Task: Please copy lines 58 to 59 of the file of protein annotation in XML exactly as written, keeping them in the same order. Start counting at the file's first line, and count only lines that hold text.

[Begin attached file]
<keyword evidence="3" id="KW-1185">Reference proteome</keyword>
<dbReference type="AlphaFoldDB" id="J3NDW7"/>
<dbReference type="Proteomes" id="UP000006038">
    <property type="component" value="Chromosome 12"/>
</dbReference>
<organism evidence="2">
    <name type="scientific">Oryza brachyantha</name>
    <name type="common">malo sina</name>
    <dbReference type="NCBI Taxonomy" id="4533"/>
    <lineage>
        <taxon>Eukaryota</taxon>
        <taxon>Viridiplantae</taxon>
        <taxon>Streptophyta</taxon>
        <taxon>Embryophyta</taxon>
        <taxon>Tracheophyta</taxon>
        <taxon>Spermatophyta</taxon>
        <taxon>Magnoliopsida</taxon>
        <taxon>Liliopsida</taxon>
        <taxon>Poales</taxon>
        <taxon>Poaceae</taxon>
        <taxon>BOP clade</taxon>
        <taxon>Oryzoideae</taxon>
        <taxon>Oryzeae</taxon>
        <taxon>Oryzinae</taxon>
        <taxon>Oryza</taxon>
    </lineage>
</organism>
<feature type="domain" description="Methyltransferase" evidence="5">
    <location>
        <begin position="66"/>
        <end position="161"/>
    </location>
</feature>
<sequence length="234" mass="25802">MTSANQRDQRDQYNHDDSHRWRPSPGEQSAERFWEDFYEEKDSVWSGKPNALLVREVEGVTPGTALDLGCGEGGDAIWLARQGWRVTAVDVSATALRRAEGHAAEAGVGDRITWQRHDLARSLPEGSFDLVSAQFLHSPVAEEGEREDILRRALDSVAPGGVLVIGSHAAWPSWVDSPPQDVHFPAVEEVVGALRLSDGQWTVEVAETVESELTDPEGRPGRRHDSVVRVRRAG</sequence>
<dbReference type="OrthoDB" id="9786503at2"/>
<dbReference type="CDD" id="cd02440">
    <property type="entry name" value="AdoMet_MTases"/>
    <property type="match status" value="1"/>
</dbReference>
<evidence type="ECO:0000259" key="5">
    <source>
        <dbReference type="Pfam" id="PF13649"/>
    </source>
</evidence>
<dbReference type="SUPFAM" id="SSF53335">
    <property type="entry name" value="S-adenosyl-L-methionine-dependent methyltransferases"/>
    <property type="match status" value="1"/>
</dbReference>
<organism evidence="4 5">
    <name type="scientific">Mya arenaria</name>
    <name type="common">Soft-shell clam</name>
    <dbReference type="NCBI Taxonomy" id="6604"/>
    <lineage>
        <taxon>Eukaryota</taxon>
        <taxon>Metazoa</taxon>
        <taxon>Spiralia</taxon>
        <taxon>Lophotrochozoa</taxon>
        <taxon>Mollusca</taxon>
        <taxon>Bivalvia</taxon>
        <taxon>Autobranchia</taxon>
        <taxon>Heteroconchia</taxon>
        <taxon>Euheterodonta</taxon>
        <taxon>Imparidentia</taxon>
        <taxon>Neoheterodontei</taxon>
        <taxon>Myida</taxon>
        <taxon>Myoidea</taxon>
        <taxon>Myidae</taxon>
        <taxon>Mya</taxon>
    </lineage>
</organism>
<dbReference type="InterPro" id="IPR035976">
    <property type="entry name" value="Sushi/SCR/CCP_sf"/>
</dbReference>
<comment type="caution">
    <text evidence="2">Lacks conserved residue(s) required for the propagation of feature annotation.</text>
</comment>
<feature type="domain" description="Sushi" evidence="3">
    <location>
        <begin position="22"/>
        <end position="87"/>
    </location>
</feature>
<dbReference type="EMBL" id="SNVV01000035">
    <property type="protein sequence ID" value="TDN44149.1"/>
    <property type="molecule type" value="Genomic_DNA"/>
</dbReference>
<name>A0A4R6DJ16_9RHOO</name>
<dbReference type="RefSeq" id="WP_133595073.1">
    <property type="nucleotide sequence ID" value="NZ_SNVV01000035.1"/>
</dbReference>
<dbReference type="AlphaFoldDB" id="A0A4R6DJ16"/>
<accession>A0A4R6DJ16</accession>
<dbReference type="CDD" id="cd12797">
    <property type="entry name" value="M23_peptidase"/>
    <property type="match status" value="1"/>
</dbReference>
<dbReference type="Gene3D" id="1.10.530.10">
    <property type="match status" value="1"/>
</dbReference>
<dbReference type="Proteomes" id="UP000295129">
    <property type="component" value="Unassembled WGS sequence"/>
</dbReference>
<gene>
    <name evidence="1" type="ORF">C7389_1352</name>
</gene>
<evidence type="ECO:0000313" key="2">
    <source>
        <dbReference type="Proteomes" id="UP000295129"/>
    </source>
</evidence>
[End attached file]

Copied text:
        <taxon>Mollusca</taxon>
        <taxon>Bivalvia</taxon>